ESP is a new robot I'm considering. "Considering" is about as strongly as I can put it. It's enough of a stretch for enough reasons that I don't know if it's possible. But that's what makes it fun, right? In the event that ESP gets built, it'll be a mini-sumo robot. (Love the format, love the challenges involved, so I like going back to mini-sumo.) It will have a single sensor, MAYBE edge sensing, though I'm trying to avoid it, and it'll have a holonomic drive platform. Details? Sure... The idea for this sprang up when I read about Terry Fritz's ThereminVision II system. It's a quad antenna e-field sensor that lets you know if another robot is around. The idea behind Terry's sensor is at least a hundred years old. But his is the first time, I think, that anyone applied it to remote sensing for a robot. Here's his URL: http://www.thereminvision.com It's a 360-degree on-all-the-time sensor that can give you heading and potentially distance to your opponent. It can also detect the edge of the playing surface, though I'm not sure it'll be sensitive enough to detect the 25mm drop in height off the edge of a mini sumo ring. Time will tell. Given that you always know where your opponent is and how far away they are, this opens up certain strategies for mini-sumo. For starters, there's no hunting. You know where they are. For another, if my guess is right you can potentially know not only what direction they're in and how far away they are, but with a little more smarts on-board you may be able to tell which way they're facing. You'll certainly be able to see which way they're moving, provided you can do some line fitting to your sensor data. Which is where the platform comes in. A holonomic platform can move in any direction up to 71% (or so) of the full speed of the motor. For a four wheel holonomic platform, anyway. For more info on this, try Googling the term and watching some videos. It's cool! It does work. It just requires omni wheels small enough to fit into a mini sumo. Thank goodness I do machining! I've got a couple of designs up for these wheels and for the molds I'll need to cast the soft urethane rollers for the wheels. (Hey, I learned my traction lessons on Shallow Blue!) In the end it'll be a platform with a good torque safety margin, speed equal to or better than Shallow Blue, and no need to turn in order to change direction. The combination is a robot that can tell where its opponent is at all times, how far away it is at all times, what direction it's moving, and where its sides are. It will also be a robot that can move in any direction, spin while moving, waste no time turning, etc. Since the worst situation for a mini-sumo to be in is to be near the edge and get side-swiped, that's its attack strategy: Stay away from the other robot until you know where its sides are, lure it near an edge, and whack it in the side. No more head-on attacks! Hahahahahaha! Well, that was good for a laugh. I hope you got to laugh, too. Did I make it look simple enough? Did you buy into it? Heh! So did I. Stepping off cloud nine and back down to reality, here's the REAL plan: I've got a ThereminVision II sensor system on order. I'm going to use either Shallow Blue or Black Dolphin as a test platform and stick the ThereminVision II system onto it. The OOPic II+ can't measure pulse width with the resolution I'll need, so I'll switch to an Orangutan or Baby-Orangutan from Pololu. The code for reading pulses is already in the library. Just need the timer code to measure duration (this is a one afternoon project.) If I can at least match the existing performance record of Shallow Blue or Black Dolphin, the sensor performs as well as or better than the IR rangefinders I've already got. Next is to test edge detection and see if I can do away with the edge sensors. This simplifies the mechanical design of the holonomic platform. Minor sticking point, but it'd be a major coup for Terry Fritz's design if it winds up being the only sensor on the robot. Next is to make some plastic-only 25mm diameter omni wheels. Before you scoff, understand the rollers wind up being pretty tiny. Roller axles are 1/16" or 1mm hardened steel pins. The rollers themselves are barely 5mm in diameter at the fat part. If the all-plastic omnis work out it's time to make new rollers and cast urethane over them. Considering four wheels eat up eight rollers apiece, that's 32 rollers for four wheels. Plus spares and I'm going to be CNCing 64 rollers and eight wheel shells out before I'm done. This will be a pain in the rear, so lots of testing along the way. Given the existing sensor set (Sharp IR rangefinders, Fairchild IR reflectivity sensors for edge detection), can the holonomic platform hold its own against Shallow Blue or Black Dolphin? There's some concern the answer will be no. Apparently omni wheels are notorious for slippage and traction losses. Those kill you in mini sumo. If it can't at least beat the existing platforms, preferably in head-to-head matches, it's not worth pursuing. I know, I know, the whole plan is never to BE in a head-to-head match. But plans rarely pan out in the end, so I expect it'll wind up in the worst-case at some point, no matter how well I design it. (And maybe just maybe its extra mobility will allow it to pull some robot equivalent of a Bruce Lee move that'll get it back OUT of a head-to-head.) In any case if it DOES work, the ThereminVision II and the holonomic platform will be mated together. Initially it'll use the same "find 'em, ram 'em" approach until the hardware and software glitches are worked out. After that the real fun begins. After that I get to find out if I can make a smarter, faster robot that can actually try to be sneaky for a change. I'll post as things happen. 11 Mar 2007 Update - I finished writing the count-down/up timer code for Orangutan-lib. (It really was a one-afternoon project.) It's not polished enough to be checked into Subversion yet, but it's at least functional. As soon as the ThereminVision II system shows up (and as soon as I build it, test it on a scope, blah blah blah) I'll try to read it out using the pin change interrupt code already in the library and the timer code I just finished. Ideally what I'd like is a free-running set of interrupt routines, preferably using code out of the library, that'll continuously read the TV II system and store the pulse widths in four variables. Another routine, called once each time through the main loop (i.e. NOT an interrupt) will do all the heavy-duty math to turn the four antenna values into actual direction, heading, and potentially cross-section. (You can tell I keep dreaming about this...) In any case the Orangutan code is all set. I've got a Baby-O and a serial level shifter stuck on a breadboard just ready and rarin' to go. Now all I need is for the mail to arrive! Back to CAD... 15 Mar 2007 Update - Mail's been weird again lately, so I wrote off to RobotLand, Inc. (the folks who sell the ThereminVision II system) to verify my order. Everything was good on their end, and it should be here this afternoon or tomorrow afternoon. So there'll be some good electronics fun this weekend, I hope! On the software side, after a couple of email exchanges with Terry Fritz on the ThereminVision Yahoo! group, it looks like my original approach to reading the TV II system is needlessly computationally expensive. He really did design an incredibly flexible sensor system. I think I can get the sensitivity I need with a blisteringly fast readout speed, but it'll have to be polled instead of interrupt driven. But that's ok! With the count-up / count-down timer code, having it poll the sensors every n milliseconds is entirely doable. Even so, there's more code to write! I'm still not convinced that my idea for measuring distance with the system is entirely a crock. Since you have a system of equations with a lot of knowns, six of which are distances (hey, I DO know where I put those antennas), I think you can determine not only direction and a real, physical distance, but also get a figure for effective dielectric area (a combination of dielectric constant and presented surface area... can't figure out how to separate the two). What this means is that for a given robot, after a little observation it should be able to tell you if the thing is square, round, whether it starts tall and flops down upon start, or whatever. If I can get a high enough sensitivity without making things unstable, I think it can detect a sudden change in aspect ratio on the opponent: if it's making a turn. Which would be cool, especially if I can characterize the motion of the holonomic platform WELL. For example, if the opponent is moving away from me, stops, and makes a sudden change in aspect ratio, I know it's stopped and is turning. Knowing the distance, if I also know how fast I can accelerate and close the gap, I can have the robot decide if it's worth taking the opportunity to attack. Catch is this gets into a lot of math. A LOT of math. Floating point on the AVR is doggingly slow. And I'll need something other than simple integer math to pull it off. Enter fixed-point decimal math! (I haven't done this since doing 3D graphics programming on a 4.77MHz 8088!) Most of the fixed-point libraries out there are a little too flexible for what I need. Even Pascal Stang's fixed-point code in AVRlib is prefaced with a statement from Pascal saying that his code is an example, and that the programmer should really hand-code something tailored for their setup. I'm tempted to use the same system I had on the 8088: Q8:8. Sixteen bit numbers with 8 bits on either side of the decimal. Math operations simplify hugely with that kind of setup, and integerizing is a matter of taking a 16-bit number, doing an 8-bit shift, and calling it quits. No progress on the omni-wheels, unfortunately. I forgot I'd torn down my mill's spindle speed controller and hadn't built the new one yet. A project for another weekend or a couple of evenings during the week. I'll be adding one of Peter Homann's DigiSpeed boards to the new controller, giving the mill computer speed control over the spindle. It'll be sweet. And it'll make building the omni-wheels even nicer. 19 Mar 2007 Update - ThereminVision II system showed up in the mail today. W00T! So I'll be busy with the soldering iron tonight, and hope to have a test bed ready for tomorrow (a 10cm x 10cm block of MDF with the boards and antennas mounted on it.) That and one of the mini sumo rings from the club should give me all the tools I need to find out if ESP's sensor system is going to fly or not, whether I need edge sensors or not, etc. I'll post more when there's more to be posted. 26 Mar 2007 Update - The test bed took longer than I hoped. To make the test platform I did a 1:1 printout of the ESP chassis CAD drawing, glued it to a 1/4" piece of MDF, and cut it out on the scrollsaw. Some drill press work gave me mounting holes for all the boards and mount points for the antennas. The test bed is put together. The boards were very easy to assemble. So easy I put them together one morning when I woke up at some awful hour and couldn't go back to sleep. Even in that frame of mind it only took me an hour. The wiring is a whole 'nuther story. Because of board size constraints, Terry Fritz was unable to come up with a two-layer layout that let him bring all the wires together on headers. So the wires between the sensor boards and the processor board look like spaghetti! It's awful! If you have issues with building robots with messy wiring, this is not for you. But if you don't mind a little copper pasta on your bot, solder away. I'll be testing the software over the next few days, and will begin sensor characterization shortly after that. I'm about to ship Shallow Blue off to the UNI mail-in mini-sumo competition. But once it comes back I'm going to pull the Mark III board off, tack the ThereminVision board on top, and stick on my Orangutan. And away we go. 30 March 2007 Update - Well, I didn't get to test until last night. Calibration software's done, and it can be tweaked to run the tests I want it to do. But in the meanwhile I have a problem. I plugged in the TV-II boards and just about burned up a 7805. Considering the device is designed to draw only a handful of milliamps in operation and much less when quiescent, I'm guessing my assembly left something to be desired. Next is to pop all the boards off, test them one-by-one, and find out what's going wrong. But for now the TV-II system is offline and testing is stopped until it's functional. 2 April 2007 Update - Terry Fritz rocks. I posted my symptoms to the Yahoo! mailing list for the TV-II system, and he came back with a likely cause and a solution. I hadn't noticed that the chip orientations on the controller PCB are not consistent, and that one of them is reversed. Chances are I have that chip in backward, which is what's causing the power drain. Next question is: Did I fry the thing in the process? Only way to be sure is to un-solder it, flip it around, solder it back, and test. Funny thing is, this is one of the first projects where I didn't socket every single little bitty chip. Usually I do. I have stacks of sockets for just that reason. But nooooo... I wanted to save on space and weight. Oh bother. Some day I'll learn. I'll post more once the thing is tested out. 3 April 2007 - Had to cut the chips off the board with angle cutters, then remove each pin individually. Pain in the rear. Those two chips now have sockets, not because they need them, but because if I manage to flip one around while soldering in the replacements, I might just throw this thing into the wall and call it quits. (I'm a little torqued off right now... I don't care how hard it is to route, I now understand why my boss goes ballistic if someone comes to him with a layout that has chips facing in opposite directions.) Digikey order first thing tomorrow. @#!$!!!! Tom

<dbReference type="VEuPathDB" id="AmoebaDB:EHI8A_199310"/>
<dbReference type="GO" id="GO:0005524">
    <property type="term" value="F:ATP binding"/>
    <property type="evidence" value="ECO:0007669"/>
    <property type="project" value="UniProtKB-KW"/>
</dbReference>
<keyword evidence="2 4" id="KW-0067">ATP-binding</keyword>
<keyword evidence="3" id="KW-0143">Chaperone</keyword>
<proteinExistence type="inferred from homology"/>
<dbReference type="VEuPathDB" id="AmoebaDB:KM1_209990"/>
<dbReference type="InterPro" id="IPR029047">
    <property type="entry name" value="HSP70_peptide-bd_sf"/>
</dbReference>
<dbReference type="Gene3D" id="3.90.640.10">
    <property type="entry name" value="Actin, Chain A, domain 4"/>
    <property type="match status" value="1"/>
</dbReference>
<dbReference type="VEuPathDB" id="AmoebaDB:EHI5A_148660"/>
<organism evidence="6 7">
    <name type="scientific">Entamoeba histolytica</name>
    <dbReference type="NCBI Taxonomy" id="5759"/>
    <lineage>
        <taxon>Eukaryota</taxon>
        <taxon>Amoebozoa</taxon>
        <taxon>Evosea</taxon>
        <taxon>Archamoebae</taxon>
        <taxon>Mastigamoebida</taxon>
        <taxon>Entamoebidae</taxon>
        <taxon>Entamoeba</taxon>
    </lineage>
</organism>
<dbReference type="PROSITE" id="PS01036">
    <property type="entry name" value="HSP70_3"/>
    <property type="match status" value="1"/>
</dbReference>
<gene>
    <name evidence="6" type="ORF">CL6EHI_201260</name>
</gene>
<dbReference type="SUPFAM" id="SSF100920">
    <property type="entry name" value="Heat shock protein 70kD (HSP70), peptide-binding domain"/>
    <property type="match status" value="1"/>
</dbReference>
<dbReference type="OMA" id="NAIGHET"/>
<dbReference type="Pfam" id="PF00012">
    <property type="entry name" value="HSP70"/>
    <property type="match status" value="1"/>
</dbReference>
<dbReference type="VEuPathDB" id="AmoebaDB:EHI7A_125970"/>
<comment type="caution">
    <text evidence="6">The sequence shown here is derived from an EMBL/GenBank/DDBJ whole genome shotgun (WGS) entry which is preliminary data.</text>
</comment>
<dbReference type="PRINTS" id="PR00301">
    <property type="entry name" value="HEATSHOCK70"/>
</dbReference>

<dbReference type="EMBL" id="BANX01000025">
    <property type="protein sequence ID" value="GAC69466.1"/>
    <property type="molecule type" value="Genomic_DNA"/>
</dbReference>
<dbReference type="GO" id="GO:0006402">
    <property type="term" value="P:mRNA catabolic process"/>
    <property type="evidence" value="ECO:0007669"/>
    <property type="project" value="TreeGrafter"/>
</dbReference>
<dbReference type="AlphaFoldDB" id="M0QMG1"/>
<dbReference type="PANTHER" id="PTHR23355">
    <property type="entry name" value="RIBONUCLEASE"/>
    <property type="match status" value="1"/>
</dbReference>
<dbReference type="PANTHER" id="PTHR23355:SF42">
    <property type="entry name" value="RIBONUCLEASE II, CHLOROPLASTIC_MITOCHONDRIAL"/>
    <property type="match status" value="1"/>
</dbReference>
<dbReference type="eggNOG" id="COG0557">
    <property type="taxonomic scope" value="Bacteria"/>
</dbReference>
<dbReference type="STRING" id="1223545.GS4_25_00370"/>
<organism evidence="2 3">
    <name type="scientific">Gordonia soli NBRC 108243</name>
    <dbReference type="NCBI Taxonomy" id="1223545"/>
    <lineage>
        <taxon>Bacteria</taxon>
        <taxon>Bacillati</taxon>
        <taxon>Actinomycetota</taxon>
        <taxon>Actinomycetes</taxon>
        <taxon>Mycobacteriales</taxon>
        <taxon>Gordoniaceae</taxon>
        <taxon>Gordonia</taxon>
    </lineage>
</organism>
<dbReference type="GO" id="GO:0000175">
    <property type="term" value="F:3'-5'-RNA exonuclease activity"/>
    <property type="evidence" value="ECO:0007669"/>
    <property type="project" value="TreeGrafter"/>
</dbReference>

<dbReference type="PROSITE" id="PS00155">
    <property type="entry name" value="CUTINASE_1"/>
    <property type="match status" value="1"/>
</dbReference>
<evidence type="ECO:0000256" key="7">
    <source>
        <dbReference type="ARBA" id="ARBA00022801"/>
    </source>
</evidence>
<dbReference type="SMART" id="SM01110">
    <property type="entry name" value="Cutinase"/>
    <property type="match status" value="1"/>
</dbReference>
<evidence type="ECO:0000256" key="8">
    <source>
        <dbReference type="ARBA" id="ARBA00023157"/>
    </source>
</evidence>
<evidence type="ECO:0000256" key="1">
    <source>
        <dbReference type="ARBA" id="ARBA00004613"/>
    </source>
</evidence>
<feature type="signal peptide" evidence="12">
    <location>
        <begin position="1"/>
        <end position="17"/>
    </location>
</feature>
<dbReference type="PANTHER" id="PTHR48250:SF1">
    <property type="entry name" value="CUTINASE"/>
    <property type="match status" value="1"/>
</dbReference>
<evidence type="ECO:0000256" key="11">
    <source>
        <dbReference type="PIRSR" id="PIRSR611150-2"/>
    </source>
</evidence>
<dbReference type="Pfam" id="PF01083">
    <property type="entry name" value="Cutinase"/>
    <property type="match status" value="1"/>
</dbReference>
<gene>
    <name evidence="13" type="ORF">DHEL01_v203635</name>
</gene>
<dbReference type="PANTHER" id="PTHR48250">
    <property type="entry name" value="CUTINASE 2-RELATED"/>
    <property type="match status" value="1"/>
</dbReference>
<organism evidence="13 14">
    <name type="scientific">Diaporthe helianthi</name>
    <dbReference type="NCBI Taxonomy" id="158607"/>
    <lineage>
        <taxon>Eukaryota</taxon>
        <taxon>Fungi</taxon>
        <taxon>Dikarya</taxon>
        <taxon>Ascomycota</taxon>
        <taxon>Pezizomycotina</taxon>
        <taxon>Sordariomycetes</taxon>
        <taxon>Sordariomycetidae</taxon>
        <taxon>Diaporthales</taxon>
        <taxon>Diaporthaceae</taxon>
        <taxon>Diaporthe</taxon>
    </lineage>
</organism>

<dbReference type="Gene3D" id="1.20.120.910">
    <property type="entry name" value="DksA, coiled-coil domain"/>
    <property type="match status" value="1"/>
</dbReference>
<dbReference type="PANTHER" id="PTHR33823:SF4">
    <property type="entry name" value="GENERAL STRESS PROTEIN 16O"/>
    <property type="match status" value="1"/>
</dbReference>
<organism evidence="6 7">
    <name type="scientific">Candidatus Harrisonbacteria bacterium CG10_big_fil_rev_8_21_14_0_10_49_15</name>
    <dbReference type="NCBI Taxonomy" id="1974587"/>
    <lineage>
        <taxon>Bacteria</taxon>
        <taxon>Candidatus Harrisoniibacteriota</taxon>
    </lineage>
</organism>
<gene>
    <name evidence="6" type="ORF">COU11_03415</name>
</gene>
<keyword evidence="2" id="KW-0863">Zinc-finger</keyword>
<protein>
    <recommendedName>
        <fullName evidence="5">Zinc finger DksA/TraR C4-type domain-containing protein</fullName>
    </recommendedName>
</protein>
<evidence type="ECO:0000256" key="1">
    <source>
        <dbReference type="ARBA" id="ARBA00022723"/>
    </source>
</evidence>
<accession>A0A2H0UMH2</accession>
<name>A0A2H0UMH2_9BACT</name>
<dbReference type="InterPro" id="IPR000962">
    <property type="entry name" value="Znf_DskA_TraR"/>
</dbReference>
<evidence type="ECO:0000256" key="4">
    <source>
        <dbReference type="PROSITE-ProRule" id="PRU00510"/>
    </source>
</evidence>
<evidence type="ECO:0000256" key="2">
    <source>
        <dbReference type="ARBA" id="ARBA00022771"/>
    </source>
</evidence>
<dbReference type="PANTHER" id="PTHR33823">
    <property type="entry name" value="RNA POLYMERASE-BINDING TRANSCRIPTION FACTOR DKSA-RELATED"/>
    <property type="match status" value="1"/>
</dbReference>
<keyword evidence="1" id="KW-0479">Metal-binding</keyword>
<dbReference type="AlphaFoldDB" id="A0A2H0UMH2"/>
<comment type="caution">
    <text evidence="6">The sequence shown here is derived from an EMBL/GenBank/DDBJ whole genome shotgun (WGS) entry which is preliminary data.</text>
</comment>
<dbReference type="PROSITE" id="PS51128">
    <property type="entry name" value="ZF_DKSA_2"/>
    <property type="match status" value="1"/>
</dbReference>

This project has the following developers:
- tbenedict is a Lead Developer.